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The objective of this dissertation is to study impulse control problems in situations where the volatility of the underlying process is not constant. First, we explore the case where the dynamics of the underlying process are modified for a fixed (or random with known probability distribution) period of time after each intervention of the impulse control. We propose a modified intervention operator to be used in the Quasi-Variational Inequalities approach for solving impulse control problems, and we formulate and prove a verification theorem for finding the Value Function of the problem and the optimal control. Secondly, we use a perturbation approach to tackle impulse control problems when the volatility of the underlying process is stochastic but mean-reverting. The perturbation method permits to approximate the Value Function and the parameters of the optimal control. Finally, we present a numerical scheme to obtain solutions to impulse control problems with constant and stochastic volatility. Throughout the thesis we find explicit solutions to practical applications in financial mathematics; specifically, in optimal central bank intervention of the exchange rate and in optimal policy dividend payments.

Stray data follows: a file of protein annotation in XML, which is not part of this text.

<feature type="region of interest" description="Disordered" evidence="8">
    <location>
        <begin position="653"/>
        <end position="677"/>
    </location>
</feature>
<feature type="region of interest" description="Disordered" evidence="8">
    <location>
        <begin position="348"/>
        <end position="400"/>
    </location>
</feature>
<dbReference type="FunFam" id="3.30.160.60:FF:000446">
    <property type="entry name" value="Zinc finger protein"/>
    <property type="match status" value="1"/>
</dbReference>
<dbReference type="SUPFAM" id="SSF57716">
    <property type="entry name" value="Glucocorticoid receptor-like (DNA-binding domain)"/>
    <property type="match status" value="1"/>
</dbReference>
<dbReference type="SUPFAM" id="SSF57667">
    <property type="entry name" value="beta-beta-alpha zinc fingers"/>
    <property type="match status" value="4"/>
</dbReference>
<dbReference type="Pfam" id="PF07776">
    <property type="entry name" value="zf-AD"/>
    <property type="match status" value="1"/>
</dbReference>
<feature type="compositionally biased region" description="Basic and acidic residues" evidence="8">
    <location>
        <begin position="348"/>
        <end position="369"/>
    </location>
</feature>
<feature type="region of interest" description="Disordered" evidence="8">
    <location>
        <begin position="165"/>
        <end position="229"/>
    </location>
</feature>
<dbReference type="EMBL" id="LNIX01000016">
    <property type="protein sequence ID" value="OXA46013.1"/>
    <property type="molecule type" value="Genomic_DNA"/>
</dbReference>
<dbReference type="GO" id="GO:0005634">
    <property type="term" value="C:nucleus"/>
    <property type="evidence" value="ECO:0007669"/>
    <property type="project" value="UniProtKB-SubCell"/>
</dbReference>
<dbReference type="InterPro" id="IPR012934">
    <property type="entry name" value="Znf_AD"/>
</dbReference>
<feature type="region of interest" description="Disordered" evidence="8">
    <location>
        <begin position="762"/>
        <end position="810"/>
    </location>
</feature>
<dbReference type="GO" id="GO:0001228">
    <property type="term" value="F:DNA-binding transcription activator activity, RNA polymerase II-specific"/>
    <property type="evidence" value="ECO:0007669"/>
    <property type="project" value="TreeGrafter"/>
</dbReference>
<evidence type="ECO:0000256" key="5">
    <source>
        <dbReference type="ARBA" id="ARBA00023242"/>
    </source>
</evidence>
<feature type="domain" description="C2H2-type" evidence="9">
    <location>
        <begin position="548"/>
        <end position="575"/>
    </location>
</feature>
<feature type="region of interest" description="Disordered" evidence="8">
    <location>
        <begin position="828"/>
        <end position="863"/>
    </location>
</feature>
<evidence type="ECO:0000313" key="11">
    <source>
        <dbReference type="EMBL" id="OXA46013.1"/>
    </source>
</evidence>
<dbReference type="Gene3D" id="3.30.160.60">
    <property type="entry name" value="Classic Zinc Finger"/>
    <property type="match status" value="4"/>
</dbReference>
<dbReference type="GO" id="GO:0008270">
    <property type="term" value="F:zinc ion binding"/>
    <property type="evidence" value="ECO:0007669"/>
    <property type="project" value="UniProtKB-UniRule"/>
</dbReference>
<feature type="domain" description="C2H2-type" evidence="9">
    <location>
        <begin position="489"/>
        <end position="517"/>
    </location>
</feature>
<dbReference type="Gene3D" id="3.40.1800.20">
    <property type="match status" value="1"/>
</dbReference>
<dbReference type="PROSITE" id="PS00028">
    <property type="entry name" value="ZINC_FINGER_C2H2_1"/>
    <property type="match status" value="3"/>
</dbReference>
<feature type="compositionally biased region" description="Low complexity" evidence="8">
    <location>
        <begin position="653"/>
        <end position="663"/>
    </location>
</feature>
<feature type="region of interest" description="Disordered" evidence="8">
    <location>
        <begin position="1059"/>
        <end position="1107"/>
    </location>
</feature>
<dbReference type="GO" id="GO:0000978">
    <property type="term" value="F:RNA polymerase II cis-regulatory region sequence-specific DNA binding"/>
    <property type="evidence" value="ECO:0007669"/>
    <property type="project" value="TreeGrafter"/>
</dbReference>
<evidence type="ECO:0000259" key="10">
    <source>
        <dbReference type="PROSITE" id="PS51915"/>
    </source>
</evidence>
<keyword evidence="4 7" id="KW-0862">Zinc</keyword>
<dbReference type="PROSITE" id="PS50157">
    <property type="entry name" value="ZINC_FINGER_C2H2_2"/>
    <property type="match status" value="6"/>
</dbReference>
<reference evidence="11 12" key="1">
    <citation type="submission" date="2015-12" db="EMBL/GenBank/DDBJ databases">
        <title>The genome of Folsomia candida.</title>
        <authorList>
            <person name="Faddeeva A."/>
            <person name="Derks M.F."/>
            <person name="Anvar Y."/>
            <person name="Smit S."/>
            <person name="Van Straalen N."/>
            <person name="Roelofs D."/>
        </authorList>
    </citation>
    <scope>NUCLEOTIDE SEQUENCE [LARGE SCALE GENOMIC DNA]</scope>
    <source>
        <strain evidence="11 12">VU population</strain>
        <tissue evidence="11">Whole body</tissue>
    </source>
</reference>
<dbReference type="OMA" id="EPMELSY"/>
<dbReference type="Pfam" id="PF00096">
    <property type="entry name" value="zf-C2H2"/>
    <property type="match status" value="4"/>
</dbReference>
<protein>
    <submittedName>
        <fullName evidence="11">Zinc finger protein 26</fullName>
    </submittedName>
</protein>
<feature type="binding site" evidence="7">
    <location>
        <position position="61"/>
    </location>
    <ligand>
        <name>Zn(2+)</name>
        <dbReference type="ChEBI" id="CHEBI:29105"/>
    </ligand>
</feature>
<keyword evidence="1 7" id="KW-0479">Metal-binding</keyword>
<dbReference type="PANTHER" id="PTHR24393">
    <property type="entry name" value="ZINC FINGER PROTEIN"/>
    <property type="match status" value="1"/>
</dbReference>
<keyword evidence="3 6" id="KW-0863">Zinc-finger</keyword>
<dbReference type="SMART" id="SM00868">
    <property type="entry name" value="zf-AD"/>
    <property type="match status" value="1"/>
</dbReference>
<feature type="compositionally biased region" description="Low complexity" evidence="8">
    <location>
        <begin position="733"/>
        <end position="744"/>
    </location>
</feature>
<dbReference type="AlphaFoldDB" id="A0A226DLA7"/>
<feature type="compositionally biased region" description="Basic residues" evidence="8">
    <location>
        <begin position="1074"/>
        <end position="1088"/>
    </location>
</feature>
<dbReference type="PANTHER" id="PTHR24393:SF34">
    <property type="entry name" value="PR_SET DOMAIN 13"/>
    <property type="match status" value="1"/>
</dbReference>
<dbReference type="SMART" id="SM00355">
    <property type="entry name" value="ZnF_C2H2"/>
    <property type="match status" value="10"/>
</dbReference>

Quasi-Variational Inequalities, Stopping Times, Central Bank Intervention, Exchange Rate, Impulse Control, Stochastic Volatility
Date of Defense
October 24, 2007.
A Dissertation Submitted to the Department of Mathematics in Partial FulﬁLlment of the Requirements for the Degree of Doctor of Philosophy.
Includes bibliographical references.
Alec Kercheval, Professor Directing Dissertation; Fred Huﬀer, Outside Committee Member; Paul Beaumont, Committee Member; Warren Nichols, Committee Member; Craig Nolder, Committee Member; Xiaoming Wang, Committee Member.
Florida State University
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